Ken Bennett: Latino Voters May Have Cast Provisional Ballots Thanks to Those Who Registered Them

Despite activists' complaints that Latino voters were more likely to cast provisional ballots in this year's election -- and that elections officials were likely to blame -- Secretary of State Ken Bennett pointed a finger back at the activists.

Bennett recently testified before the U.S. Senate Judiciary Committee alongside other states' election officials, pointed to why some of those Hispanic voters did end up voting with those provisional ballots -- the people who registered them to vote.

See also:
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Bennett -- who has insisted that Latino voters did not end up casting provisional ballots at higher rates than other races -- said one of the people involved in an effort to register 34,000 new Latino voters admitted that his or her organization was checking the permanent early-voting list box on registration forms without the voters' knowledge.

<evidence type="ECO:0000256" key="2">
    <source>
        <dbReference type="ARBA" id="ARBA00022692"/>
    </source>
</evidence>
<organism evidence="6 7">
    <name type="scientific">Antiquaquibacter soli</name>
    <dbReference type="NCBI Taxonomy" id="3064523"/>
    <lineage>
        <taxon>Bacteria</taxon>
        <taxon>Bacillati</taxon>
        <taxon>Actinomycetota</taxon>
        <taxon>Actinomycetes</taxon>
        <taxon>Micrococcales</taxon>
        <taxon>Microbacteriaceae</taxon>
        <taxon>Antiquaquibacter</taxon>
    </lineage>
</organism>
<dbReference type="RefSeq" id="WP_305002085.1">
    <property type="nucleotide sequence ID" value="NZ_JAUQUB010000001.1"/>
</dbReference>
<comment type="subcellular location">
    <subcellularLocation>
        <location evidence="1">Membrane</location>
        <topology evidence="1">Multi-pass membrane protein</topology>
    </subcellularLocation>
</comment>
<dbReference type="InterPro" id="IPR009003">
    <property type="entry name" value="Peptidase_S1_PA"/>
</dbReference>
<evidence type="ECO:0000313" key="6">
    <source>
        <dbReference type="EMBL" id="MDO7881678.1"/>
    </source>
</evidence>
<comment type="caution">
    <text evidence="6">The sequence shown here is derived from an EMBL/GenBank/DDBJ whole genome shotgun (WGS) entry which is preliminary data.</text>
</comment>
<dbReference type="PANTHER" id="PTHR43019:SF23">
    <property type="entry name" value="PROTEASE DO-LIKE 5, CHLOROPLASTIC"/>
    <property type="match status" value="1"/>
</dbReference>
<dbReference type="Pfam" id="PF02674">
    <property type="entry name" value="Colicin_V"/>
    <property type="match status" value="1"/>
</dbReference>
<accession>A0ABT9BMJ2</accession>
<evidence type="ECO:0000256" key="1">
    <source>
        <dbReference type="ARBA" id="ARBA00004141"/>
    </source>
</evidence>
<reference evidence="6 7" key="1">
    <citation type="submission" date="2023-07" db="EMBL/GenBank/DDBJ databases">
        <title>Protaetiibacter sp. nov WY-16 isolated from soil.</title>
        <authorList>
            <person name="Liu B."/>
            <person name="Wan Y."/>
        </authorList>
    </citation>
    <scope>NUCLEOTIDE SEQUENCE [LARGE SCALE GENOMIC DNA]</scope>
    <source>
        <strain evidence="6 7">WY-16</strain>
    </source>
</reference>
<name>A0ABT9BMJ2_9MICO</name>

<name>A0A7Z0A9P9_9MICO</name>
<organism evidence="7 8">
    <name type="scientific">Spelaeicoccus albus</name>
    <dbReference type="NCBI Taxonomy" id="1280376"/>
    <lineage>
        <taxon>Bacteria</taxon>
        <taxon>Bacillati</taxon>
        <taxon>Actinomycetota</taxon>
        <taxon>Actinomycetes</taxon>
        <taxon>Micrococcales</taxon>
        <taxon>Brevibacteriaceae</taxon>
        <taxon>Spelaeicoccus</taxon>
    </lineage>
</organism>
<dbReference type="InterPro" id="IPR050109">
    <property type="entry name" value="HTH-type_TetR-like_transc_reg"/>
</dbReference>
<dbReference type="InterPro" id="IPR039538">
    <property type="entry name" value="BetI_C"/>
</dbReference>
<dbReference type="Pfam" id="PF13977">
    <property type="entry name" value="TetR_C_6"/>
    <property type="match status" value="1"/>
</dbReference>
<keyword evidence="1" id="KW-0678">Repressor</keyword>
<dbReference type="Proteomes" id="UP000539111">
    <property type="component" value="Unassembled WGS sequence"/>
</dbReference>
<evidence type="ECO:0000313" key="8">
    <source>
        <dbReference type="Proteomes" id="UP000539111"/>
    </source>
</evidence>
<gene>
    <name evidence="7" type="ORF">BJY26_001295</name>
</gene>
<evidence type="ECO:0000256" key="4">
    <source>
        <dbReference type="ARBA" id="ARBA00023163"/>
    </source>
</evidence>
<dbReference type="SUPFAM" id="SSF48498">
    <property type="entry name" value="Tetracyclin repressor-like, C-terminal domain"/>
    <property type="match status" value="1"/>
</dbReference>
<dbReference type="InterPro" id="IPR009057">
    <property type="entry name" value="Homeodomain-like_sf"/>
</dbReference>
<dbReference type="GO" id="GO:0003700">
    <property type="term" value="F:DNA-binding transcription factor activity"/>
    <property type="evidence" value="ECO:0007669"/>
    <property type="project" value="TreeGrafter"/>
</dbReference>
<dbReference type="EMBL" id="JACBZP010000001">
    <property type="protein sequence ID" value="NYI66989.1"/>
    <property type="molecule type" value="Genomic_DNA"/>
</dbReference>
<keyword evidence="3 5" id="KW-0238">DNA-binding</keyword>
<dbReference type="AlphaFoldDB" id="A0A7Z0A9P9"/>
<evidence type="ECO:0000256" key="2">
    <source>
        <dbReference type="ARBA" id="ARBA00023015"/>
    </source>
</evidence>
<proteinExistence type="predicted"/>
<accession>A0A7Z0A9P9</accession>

Therefore, any one of these voters who showed up to the polls on Election Day would have been forced to cast a provisional ballot, because an early-voting ballot had already landed in their mailbox.

Bennett's spokesman Matt Roberts tells New Times that this information came from a meeting with a few people who were concerned about the provisional-ballot issue. At least a couple of those folks, like Unite Here! organizer Brendan Walsh, were from part of the mostly union-backed groups that gathered outside -- and inside -- the Maricopa County Elections Department the day after the election, in protest of the election process the day before.

We've sent an e-mail to Walsh to get his opinion on the matter, and we'll update this post when we hear back.

However, Bennett's explanation of people unknowingly being signed up as early-voters doesn't appear to be the only issue that was raised at the time. The day after the election, Citizens for a Better Arizona's Randy Parraz -- who does not appear to have attended this meeting with Bennett -- claimed there "errors, mistakes, and irregularities" in the election the day before. Activists supported this claim, as several said they did not get their early ballots, although they knowingly signed up to receive them.

One of the protests at the Maricopa County Elections Department on November 7, led by Latino activist groups.
One of the protests at the Maricopa County Elections Department on November 7, led by Latino activist groups.
Photo by Matthew Hendley

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